At his party’s conference last month, Mr. Sunak made “an attempt to hold on to the ‘red wall,’ and what we’re seeing now is a kind of U-turn and focus on the ‘blue wall,’” Professor Ford said. “And the problem is that they can’t have both.”
Mr. Sunak’s attempt to put on a populist mantle failed for another reason.
While he shares much of Ms. Braverman’s thinking, he had not proved effective in selling it. His public image is of a “cosmopolitan, technocratic, California-loving, globe-trotting tech-bro type,” Professor Ford said. “That sort of anti-woke, anti-immigration politics just seems very jarring coming from someone who is perceived in that way, even though it’s very likely to be pretty close to his actual personal politics.”
One risk for the Conservatives is that their pivot gives more space to Reform UK, the successor to the Brexit Party once led by Nigel Farage, a right-wing firebrand. A reinvigorated Reform UK could siphon off votes from the Conservatives, allowing Labour to win back “red wall” seats under Britain’s winner-takes-all electoral system.
Perhaps the biggest question is whether moderate Conservatives will view the return of Mr. Cameron, who embodies many of their values, as the restoration of their brand of politics. Many of those voters blame Brexit for Britain’s stagnating economy, as well as for unleashing the populism that has dominated their party since 2016 and often seemed to caricature them as members of a privileged metropolitan elite.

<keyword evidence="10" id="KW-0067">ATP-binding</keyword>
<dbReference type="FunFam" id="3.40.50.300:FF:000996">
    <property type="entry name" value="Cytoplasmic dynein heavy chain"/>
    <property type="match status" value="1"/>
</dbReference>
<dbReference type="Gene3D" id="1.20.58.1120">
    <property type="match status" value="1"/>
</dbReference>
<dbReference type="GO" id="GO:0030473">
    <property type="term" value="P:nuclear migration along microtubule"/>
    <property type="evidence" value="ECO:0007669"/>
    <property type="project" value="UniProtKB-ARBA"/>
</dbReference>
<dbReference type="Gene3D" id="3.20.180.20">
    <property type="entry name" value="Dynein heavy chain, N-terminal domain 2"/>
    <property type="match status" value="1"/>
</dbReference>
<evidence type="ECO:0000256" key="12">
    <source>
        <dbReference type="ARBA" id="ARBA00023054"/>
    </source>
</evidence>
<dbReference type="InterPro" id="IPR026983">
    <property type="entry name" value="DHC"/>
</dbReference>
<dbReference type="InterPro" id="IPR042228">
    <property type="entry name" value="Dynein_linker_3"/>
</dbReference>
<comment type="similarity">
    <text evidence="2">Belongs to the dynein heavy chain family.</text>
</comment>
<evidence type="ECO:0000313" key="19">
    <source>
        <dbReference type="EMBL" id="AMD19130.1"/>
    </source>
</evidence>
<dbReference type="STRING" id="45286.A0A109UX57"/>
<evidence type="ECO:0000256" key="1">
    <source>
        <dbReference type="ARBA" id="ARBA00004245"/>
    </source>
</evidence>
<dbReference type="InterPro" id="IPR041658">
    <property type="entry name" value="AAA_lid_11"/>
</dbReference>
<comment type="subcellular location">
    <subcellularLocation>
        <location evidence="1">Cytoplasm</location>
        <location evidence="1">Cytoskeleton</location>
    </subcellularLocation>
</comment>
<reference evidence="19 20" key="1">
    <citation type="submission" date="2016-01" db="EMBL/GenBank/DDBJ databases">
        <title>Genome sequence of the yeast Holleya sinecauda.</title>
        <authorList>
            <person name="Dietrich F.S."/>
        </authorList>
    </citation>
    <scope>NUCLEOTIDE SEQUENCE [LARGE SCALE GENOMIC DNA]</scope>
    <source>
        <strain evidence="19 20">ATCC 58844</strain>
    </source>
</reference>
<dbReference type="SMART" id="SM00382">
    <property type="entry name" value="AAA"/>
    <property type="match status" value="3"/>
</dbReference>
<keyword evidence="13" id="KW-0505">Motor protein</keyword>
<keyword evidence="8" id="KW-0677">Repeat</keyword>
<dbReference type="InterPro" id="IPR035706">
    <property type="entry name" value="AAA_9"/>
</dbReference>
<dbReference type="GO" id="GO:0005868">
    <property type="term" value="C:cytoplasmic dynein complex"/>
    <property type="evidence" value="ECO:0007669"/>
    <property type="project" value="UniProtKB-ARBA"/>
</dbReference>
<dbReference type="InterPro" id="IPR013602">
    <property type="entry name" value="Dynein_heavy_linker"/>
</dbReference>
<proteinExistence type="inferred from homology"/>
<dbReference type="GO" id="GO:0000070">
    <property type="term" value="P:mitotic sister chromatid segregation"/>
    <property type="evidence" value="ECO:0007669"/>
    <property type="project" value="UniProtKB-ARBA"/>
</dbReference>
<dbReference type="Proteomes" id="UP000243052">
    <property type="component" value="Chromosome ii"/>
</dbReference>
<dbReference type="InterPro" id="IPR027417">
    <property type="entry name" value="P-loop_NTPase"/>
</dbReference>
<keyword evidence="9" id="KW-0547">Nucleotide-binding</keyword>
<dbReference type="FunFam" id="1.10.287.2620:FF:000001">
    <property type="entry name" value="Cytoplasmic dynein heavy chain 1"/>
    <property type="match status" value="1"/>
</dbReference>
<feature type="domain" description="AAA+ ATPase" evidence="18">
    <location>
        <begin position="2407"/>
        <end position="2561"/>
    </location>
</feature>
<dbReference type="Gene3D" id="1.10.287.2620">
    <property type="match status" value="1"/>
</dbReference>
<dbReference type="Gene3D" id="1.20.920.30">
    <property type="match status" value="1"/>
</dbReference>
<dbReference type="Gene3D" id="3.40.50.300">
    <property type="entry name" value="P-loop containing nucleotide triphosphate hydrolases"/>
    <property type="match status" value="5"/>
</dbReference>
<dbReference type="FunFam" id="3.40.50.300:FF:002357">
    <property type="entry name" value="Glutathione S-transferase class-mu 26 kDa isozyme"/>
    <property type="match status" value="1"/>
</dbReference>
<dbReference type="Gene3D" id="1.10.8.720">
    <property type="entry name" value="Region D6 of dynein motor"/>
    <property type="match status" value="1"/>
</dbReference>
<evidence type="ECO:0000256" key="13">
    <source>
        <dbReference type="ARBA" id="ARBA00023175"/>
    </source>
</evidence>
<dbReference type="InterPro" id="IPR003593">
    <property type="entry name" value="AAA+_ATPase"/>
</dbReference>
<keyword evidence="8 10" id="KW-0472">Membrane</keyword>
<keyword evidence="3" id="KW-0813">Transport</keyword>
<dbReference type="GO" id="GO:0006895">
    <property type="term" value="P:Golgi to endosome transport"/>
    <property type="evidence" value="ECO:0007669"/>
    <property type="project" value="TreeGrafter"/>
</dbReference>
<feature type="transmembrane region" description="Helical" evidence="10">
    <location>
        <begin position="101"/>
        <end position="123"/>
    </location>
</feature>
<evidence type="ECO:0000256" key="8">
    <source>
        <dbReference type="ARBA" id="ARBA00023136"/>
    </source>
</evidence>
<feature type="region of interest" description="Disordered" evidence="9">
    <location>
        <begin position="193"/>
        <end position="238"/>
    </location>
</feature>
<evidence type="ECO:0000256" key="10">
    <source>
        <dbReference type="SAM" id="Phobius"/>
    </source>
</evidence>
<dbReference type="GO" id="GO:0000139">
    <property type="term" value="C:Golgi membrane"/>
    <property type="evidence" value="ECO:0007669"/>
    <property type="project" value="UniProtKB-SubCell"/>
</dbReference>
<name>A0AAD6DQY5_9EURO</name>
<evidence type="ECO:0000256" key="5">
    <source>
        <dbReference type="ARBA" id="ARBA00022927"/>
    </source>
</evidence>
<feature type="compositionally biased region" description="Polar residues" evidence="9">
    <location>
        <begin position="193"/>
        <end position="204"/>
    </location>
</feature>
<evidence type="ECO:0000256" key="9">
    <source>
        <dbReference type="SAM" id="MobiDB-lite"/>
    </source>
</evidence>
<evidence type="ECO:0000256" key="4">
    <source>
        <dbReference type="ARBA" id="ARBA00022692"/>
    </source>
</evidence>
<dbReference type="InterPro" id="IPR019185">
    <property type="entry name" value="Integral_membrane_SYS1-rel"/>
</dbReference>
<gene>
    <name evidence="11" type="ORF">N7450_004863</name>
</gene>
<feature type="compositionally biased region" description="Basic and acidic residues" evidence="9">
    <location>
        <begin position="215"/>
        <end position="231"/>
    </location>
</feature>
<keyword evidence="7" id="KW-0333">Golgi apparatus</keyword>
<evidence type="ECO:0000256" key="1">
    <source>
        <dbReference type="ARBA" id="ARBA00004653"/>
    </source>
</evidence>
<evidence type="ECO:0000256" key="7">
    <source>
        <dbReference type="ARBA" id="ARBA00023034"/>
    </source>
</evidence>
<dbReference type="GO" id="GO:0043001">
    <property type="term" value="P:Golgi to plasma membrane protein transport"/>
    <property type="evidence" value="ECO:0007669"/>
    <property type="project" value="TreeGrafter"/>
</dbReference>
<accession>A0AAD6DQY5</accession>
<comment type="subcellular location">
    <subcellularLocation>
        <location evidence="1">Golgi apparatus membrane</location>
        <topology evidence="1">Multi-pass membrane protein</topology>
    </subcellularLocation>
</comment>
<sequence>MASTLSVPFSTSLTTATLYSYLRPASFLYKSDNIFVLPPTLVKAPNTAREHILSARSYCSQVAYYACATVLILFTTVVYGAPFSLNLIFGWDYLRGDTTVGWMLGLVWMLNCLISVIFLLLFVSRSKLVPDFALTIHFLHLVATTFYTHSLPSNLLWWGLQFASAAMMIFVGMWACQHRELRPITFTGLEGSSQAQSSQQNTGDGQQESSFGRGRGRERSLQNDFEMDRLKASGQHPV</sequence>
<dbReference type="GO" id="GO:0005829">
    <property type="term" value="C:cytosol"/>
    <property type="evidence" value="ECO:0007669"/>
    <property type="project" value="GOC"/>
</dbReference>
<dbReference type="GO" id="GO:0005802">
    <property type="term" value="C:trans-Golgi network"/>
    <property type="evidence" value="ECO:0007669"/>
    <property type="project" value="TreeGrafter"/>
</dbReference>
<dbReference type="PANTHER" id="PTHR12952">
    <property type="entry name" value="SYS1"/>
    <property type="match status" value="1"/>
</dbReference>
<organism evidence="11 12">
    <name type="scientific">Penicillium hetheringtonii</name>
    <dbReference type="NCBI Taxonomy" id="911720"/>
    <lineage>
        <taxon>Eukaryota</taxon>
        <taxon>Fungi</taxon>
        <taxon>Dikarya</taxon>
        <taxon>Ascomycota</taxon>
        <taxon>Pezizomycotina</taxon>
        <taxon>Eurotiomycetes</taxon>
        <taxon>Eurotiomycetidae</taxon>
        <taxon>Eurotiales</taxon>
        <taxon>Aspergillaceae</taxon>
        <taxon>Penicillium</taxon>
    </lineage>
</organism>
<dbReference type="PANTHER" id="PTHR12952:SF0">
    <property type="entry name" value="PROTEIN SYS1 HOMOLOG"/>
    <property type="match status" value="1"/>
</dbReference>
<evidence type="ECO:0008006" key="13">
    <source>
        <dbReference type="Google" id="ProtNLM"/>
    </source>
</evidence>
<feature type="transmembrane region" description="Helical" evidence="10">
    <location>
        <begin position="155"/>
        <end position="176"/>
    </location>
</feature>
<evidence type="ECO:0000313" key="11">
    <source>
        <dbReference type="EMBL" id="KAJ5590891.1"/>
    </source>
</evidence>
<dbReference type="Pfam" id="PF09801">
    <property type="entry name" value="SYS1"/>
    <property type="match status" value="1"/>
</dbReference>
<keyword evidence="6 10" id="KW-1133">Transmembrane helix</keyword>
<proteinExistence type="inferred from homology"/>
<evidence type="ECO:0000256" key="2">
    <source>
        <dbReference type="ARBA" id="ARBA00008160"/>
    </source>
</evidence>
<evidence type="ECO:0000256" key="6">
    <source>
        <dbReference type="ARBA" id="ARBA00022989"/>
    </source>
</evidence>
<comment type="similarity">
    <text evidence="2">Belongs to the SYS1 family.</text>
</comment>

Mr. Cameron, of course, called the referendum that resulted in Brexit. And after losing the campaign to stay in the European Union, he resigned.
“They have had a seven-year barrage of abuse from their traditional party and now, as a way of trying to win them back, that party puts into the House of Lords the guy who kicked off the whole barrage of abuse and then ran away,” said Professor Ford. “There’s no guarantee that it will work.”